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The [National Academies of Science, Engineering, and Medicine] panel’s report . . . tackles mainstay questions in the well-worn GMO debate. . . . . But it also weighs in on a more immediate conundrum for federal agencies: what to do with gene-edited plants that won’t always fit the technical definition of a regulated GE crop.
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. . .[T]he new study condemned regulatory approaches that classify products based on the technology used to create them. “The National Academy has been saying since 1987 that it should be the product, not the process,” says Fred Gould, an applied evolutionary biologist . . . and chair of the new report. “But. . . how do you decide which products need more examination than others?”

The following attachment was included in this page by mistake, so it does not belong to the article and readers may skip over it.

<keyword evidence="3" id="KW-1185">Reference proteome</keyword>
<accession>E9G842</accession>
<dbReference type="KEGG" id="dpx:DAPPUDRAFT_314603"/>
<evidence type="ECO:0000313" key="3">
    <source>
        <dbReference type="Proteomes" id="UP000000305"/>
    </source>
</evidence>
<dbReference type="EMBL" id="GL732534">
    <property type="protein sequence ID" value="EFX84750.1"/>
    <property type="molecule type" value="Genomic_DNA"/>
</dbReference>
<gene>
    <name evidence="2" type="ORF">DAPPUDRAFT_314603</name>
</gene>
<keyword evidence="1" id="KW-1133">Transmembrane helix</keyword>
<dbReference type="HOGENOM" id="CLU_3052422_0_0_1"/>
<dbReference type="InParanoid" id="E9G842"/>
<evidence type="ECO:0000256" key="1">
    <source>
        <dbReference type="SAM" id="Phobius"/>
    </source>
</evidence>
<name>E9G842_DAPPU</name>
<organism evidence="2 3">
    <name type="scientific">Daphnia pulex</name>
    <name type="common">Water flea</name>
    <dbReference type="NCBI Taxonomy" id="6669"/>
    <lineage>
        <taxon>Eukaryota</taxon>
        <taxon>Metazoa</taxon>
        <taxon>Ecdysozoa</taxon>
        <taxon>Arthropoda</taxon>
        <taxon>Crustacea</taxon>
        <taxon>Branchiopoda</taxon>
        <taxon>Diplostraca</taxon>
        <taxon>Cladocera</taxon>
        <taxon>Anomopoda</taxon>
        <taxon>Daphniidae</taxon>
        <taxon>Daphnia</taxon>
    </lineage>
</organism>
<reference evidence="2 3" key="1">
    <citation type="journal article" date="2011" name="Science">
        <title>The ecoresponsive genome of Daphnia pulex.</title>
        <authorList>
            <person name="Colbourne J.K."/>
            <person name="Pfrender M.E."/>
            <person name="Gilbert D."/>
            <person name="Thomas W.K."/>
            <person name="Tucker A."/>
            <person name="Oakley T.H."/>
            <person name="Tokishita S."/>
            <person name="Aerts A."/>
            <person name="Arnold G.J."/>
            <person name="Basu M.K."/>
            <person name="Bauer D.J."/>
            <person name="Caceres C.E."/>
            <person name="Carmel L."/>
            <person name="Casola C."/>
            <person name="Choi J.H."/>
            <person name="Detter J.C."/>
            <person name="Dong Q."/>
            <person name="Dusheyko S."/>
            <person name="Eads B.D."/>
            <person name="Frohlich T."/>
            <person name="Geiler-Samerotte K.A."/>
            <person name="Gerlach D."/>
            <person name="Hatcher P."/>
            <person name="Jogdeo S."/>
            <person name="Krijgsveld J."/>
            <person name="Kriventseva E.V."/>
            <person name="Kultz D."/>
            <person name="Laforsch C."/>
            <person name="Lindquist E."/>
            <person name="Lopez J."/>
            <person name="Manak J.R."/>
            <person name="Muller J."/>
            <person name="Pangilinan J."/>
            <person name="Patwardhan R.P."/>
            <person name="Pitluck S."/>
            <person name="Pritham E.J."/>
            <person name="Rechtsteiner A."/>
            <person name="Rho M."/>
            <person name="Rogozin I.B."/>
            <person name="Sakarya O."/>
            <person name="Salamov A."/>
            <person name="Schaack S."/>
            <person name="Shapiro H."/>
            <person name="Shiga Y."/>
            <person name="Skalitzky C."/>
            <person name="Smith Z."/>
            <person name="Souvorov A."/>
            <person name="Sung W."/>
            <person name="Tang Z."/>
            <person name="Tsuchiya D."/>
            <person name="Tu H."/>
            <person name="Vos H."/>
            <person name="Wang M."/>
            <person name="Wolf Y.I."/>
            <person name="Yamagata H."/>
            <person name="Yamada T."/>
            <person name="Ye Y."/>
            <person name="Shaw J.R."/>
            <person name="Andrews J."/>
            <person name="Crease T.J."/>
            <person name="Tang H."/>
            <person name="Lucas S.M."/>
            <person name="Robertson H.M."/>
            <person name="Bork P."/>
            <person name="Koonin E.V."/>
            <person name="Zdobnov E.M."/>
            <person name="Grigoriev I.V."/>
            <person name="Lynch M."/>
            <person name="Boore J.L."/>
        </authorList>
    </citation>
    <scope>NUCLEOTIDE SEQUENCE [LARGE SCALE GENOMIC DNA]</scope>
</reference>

There, the report makes a new suggestion: Regulators should ask for a full analysis of a plant’s composition. . . to determine when a full safety review is necessary. The authors propose that crops containing different genes, producing a different set of proteins, or carrying out different metabolic reactions than conventionally bred varieties should trigger regulatory review if those differences have potential health or environmental impacts. And if a trait is so new that there’s no conventional counterpart to compare it to … just go ahead and regulate it, they conclude.
Read full, original post: Once again, U.S. expert panel says genetically engineered crops are safe to eat